Feeling powerless, ultimately, makes people lose motivation – as does the suspicion that they are acting alone, while others around them continue to greedily consume, regardless of the larger cost. And there is some truth to the fear that individual actions won’t, despite the best intentions, end up mattering.
“Most people concerned about climate change have very little if any idea what they can do to combat climate change,” says Dr. Mark Trexler, founder of climate change website The Climatographers.

Ask the average person what they are doing to combat climate change and they will say recycling or conserving water or reducing their carbon footprint and buying carbon offsets.

“Neither of which will meaningfully impact climate change,” says Trexler. “They’re not necessarily bad things to do (assuming people are buying real offsets – a huge assumption), but they simply can’t scale to impact climate change.”

Indeed, one of the largest barriers preventing any large-scale attempts to mitigate climate changes are human being’s own brains. Our brains have evolved for millennia to satiate immediate needs such as finding shelter, a mate and food, as well as avoiding danger. As such, we are designed to focus on the present – and we tend to view climate change as a far off risk to be dealt with by future generations.

Other biases not working in our favour include optimism bias (the belief that things will get better) and “patternicity” (the tendency to find patterns in meaningless noise).

“We’re so busy arguing about whether last year was warmer than the year before that we don’t talk about where we’re ultimately headed under a 2, 3, or 4 degree scenario,” argues Trexlar. “If you buy into climate science, it doesn’t really matter whether last year was the warmest year ever, what matters is that the whole system is shifting in ways that will create all kinds of problems since the last 10,000 years of human evolution have occurred within a basically unchanging global climate.”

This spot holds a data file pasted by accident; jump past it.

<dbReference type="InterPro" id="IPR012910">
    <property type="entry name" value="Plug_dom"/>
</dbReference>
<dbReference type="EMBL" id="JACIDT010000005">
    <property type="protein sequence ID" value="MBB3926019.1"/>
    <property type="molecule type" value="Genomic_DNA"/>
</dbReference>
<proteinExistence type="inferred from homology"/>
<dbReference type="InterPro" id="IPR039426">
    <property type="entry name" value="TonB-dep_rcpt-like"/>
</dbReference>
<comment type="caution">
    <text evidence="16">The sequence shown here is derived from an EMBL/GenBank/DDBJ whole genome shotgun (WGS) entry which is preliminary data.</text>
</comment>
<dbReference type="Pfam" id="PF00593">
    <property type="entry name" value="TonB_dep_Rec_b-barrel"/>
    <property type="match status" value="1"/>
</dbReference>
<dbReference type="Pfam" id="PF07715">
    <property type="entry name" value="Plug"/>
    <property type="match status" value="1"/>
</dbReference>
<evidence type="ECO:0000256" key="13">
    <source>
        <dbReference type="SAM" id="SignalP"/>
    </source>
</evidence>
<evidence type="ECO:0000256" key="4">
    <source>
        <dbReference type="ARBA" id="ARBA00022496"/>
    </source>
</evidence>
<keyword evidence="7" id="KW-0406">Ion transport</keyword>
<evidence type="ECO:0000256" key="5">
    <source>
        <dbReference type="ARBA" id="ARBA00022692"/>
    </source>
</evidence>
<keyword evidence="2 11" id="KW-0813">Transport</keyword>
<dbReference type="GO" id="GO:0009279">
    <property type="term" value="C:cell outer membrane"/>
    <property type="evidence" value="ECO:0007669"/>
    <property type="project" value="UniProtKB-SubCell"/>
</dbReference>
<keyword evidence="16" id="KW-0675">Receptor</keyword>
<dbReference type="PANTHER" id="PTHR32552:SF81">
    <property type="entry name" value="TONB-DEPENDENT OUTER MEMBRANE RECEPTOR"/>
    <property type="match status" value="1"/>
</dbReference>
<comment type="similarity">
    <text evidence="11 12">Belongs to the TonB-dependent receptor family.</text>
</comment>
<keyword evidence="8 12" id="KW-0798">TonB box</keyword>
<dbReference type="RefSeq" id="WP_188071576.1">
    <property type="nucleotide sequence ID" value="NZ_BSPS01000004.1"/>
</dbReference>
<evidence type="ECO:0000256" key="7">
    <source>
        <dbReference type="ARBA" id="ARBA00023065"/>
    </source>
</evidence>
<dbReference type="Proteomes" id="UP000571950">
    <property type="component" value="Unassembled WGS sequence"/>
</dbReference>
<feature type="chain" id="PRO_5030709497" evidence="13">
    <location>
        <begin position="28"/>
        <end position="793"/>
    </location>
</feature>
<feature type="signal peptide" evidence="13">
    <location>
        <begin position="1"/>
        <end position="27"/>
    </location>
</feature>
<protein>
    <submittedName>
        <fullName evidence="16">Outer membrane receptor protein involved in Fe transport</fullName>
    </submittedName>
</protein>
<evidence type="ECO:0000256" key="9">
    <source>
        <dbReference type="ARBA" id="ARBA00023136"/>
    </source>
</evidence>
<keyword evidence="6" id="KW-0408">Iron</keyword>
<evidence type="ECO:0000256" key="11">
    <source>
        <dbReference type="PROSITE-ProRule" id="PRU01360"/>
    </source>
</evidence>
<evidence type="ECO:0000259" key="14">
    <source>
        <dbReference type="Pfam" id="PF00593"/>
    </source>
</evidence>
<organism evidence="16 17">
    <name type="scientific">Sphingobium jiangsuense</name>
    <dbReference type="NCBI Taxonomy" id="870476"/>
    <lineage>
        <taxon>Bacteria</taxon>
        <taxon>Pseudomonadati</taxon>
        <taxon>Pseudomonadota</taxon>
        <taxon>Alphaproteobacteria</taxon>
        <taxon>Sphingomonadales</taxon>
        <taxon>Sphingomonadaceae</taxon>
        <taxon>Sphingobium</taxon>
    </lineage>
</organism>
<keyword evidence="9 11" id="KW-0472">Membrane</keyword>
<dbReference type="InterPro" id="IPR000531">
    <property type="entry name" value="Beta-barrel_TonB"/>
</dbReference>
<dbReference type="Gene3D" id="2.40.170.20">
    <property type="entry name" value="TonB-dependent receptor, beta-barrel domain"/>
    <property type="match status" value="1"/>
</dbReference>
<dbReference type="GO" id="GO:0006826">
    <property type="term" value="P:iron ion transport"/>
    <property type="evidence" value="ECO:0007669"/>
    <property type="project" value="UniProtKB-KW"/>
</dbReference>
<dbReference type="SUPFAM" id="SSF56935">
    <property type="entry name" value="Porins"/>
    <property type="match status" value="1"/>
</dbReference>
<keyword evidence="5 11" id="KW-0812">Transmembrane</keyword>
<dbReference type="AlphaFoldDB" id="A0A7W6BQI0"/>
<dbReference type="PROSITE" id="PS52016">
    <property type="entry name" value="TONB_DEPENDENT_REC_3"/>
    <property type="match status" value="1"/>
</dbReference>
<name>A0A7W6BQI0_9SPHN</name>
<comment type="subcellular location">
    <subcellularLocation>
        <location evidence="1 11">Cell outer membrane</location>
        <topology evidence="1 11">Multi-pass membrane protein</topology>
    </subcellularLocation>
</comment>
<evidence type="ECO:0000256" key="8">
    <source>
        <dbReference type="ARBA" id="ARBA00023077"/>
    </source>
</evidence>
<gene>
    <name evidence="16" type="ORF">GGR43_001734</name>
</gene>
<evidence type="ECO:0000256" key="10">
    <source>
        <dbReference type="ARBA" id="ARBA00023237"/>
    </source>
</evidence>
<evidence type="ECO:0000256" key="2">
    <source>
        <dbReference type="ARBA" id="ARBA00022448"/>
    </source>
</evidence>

Yet, taking individual responsibility – as a person on the street or a government leader – means facing some hard truths. As Nsikan Akpan wrote in an article for PBS last year: “No one wants to believe their daily activities are responsible for a global disaster that has already turned millions of people into climate refugees and killed scores of others.”

Denniss, for one, believes that the government in Australia can – and should – make real changes to avoid another bushfire season like the one we have just had.

“They could invest more heavily in renewable energy, batteries, public transport and energy efficiency. They could stop approving new coal mines and gas wells. They could introduce a levy on carbon pollution, or on fossil fuel production, and use the proceeds to fund bout the transition and preparations we need to make,” he says.

“Or they could keep telling themselves what a great job they are doing and blame environmentalists for the bushfires. My money is on option two.”

With experts such as Trexler insisting that “we’ve barely started to see the physical impacts of climate change that will manifest in the coming decades”, what we do next matters.

For me, drumming that message home this summer, was a photograph on the front page of The Independent newspaper. In it, a vast, towering column of smoke rises above the continent. “This is what a climate crisis looks like,” ran the headline.